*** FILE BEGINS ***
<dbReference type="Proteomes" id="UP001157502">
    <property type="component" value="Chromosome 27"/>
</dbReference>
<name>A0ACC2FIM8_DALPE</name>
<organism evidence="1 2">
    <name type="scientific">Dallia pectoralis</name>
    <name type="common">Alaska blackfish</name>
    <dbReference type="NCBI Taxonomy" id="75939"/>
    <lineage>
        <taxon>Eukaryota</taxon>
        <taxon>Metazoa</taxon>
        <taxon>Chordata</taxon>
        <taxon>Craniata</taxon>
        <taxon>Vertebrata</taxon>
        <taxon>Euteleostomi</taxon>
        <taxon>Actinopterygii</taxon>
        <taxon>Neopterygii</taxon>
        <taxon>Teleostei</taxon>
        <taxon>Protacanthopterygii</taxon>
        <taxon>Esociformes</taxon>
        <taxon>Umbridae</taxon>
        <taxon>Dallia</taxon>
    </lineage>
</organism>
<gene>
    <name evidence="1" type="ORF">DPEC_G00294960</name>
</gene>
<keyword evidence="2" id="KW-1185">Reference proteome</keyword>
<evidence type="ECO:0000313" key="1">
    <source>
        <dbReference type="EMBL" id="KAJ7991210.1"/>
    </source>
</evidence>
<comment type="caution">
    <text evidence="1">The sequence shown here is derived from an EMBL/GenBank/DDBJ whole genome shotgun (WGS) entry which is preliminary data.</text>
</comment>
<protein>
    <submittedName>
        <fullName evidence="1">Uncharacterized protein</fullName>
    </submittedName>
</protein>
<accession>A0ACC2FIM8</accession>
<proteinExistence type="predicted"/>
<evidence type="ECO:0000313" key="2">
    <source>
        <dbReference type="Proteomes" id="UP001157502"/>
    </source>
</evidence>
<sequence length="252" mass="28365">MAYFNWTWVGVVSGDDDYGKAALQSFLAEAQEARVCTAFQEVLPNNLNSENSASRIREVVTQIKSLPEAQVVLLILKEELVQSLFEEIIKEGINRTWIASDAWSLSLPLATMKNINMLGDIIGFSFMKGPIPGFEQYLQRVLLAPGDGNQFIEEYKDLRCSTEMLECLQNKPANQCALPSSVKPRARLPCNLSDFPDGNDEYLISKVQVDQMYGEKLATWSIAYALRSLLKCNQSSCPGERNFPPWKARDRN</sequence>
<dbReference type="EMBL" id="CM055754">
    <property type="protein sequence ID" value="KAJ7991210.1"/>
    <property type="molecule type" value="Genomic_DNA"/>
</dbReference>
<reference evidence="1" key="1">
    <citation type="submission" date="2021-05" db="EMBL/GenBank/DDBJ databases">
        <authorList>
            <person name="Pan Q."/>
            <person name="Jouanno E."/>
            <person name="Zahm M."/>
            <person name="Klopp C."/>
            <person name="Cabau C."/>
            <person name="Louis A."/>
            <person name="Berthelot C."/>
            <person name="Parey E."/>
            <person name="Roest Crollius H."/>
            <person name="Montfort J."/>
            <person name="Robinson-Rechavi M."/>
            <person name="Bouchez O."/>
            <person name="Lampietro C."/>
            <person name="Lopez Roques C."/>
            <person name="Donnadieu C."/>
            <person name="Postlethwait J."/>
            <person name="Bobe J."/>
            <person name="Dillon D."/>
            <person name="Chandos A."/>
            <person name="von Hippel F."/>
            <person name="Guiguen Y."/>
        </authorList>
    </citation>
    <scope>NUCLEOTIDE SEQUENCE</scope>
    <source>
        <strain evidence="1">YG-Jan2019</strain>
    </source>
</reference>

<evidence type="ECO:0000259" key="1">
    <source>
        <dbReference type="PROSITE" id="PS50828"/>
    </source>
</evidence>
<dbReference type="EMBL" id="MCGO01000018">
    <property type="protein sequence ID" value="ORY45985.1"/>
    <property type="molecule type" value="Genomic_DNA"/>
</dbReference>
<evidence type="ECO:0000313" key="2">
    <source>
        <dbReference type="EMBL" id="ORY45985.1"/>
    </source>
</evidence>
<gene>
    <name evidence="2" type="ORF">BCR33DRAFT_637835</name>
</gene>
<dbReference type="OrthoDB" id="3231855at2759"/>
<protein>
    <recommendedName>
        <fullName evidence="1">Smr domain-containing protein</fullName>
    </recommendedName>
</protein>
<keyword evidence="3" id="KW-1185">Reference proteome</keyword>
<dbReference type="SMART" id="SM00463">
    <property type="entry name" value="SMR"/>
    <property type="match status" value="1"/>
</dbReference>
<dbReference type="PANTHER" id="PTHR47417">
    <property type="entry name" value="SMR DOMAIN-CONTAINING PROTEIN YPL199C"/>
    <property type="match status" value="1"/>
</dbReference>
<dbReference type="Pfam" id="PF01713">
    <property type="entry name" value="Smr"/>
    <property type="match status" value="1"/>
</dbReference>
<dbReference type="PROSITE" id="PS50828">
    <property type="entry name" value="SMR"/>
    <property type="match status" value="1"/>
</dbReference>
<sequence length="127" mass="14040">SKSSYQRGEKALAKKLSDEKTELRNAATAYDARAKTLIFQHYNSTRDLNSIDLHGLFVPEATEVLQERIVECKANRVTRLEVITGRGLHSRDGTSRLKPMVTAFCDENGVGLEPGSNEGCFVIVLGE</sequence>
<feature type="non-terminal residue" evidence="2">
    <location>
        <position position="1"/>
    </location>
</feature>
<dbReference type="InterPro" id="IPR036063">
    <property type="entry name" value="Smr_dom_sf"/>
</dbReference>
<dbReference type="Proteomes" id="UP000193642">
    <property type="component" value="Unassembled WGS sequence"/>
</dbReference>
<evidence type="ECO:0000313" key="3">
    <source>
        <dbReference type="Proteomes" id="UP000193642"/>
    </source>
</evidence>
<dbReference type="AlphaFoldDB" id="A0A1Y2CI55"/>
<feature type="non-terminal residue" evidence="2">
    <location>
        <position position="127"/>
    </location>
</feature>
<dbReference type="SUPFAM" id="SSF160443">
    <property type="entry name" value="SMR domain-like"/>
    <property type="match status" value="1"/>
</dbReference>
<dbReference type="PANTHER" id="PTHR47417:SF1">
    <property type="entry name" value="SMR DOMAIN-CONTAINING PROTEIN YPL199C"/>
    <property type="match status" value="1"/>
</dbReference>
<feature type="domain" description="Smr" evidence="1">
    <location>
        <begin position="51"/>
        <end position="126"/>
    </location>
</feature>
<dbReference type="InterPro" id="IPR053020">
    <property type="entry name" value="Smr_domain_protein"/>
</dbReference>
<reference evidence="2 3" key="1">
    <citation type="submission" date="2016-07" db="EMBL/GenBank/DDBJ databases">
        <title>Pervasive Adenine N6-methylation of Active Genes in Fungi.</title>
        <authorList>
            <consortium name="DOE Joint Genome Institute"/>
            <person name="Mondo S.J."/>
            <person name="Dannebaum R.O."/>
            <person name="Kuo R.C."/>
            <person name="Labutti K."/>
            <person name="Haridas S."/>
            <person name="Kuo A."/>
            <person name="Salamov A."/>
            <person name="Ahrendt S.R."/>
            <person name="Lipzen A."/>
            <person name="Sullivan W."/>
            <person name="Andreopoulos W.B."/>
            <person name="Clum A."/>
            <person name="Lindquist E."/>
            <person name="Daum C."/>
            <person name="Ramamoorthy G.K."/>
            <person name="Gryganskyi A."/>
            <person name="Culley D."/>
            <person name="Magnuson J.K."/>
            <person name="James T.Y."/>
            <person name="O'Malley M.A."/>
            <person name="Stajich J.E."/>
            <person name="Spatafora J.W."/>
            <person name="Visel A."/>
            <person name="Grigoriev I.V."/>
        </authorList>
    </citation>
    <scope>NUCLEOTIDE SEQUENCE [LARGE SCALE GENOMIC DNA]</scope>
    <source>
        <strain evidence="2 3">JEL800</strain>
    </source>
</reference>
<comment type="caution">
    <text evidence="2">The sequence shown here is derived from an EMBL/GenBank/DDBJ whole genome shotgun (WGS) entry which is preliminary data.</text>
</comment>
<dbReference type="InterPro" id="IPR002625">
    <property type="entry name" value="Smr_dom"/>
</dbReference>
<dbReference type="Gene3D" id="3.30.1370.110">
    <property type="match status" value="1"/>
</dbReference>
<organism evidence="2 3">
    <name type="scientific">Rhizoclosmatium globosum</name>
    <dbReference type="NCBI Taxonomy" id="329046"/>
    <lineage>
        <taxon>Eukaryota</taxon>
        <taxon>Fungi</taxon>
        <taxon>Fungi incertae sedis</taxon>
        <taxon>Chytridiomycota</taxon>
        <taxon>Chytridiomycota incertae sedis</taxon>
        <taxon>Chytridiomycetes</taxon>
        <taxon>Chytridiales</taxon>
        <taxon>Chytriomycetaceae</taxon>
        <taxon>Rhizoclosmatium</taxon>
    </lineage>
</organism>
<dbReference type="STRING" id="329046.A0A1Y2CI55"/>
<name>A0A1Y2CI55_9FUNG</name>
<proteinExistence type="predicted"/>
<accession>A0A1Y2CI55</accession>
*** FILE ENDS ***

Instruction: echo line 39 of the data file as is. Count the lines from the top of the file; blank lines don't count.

        <fullName evidence="1">Uncharacterized protein</fullName>